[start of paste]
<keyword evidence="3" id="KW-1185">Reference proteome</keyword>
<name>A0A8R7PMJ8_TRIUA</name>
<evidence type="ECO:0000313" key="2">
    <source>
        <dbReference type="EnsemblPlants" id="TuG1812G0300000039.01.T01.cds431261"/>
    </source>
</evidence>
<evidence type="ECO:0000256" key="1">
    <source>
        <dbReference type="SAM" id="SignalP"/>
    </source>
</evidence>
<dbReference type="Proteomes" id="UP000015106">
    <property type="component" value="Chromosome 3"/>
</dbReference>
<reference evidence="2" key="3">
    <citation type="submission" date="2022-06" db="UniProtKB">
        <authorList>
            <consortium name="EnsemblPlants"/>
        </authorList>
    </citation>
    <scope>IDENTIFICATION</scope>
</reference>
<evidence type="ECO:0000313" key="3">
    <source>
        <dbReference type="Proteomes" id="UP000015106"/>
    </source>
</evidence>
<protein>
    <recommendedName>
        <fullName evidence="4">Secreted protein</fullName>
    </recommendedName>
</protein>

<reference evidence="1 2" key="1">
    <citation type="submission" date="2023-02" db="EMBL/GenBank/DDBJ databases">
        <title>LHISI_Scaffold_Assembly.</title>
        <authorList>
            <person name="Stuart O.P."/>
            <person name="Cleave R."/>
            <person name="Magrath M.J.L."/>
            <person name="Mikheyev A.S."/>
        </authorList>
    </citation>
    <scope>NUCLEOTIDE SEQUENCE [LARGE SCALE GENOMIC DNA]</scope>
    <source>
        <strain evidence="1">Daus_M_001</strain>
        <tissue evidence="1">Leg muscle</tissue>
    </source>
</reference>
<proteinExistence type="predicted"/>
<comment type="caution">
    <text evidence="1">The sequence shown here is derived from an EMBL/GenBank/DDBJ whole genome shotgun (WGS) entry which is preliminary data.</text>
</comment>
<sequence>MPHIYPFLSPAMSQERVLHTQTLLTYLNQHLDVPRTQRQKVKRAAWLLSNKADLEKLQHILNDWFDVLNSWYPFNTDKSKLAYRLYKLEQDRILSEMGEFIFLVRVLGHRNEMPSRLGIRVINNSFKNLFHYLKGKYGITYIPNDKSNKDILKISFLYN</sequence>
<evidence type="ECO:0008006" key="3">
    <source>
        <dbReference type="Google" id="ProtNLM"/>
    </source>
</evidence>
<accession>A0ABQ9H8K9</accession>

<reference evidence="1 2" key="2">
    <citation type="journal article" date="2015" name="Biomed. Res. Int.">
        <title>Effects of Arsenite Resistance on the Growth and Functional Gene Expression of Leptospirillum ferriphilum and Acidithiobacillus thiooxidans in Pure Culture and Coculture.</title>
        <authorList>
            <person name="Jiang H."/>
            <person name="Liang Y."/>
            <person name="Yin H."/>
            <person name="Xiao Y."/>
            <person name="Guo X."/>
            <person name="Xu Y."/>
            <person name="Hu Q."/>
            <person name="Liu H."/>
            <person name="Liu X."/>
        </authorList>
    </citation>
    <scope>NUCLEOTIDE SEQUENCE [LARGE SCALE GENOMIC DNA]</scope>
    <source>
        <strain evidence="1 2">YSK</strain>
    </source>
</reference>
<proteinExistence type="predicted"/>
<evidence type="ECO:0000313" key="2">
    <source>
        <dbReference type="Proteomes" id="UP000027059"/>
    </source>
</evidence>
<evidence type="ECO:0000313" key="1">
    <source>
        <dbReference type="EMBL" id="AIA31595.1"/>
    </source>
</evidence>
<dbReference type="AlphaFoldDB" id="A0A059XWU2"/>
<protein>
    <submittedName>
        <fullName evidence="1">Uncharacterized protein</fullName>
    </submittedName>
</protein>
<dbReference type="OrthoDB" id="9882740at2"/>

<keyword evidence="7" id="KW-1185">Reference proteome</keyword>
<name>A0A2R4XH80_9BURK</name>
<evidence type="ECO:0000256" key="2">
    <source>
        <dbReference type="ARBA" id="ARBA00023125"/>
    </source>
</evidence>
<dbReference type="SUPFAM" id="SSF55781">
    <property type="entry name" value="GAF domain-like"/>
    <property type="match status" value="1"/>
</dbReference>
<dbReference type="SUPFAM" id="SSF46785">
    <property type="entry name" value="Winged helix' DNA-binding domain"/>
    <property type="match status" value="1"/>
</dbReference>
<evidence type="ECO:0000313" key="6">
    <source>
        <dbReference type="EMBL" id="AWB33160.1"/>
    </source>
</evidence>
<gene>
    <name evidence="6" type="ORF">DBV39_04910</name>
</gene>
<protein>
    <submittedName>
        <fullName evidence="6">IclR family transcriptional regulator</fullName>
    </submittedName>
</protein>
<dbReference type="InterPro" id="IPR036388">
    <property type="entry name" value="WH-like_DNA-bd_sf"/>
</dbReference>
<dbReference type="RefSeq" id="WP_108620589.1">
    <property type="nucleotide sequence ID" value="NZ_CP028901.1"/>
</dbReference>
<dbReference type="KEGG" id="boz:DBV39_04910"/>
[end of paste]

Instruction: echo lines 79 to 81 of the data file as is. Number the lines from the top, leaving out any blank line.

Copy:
    </source>
</reference>
<proteinExistence type="predicted"/>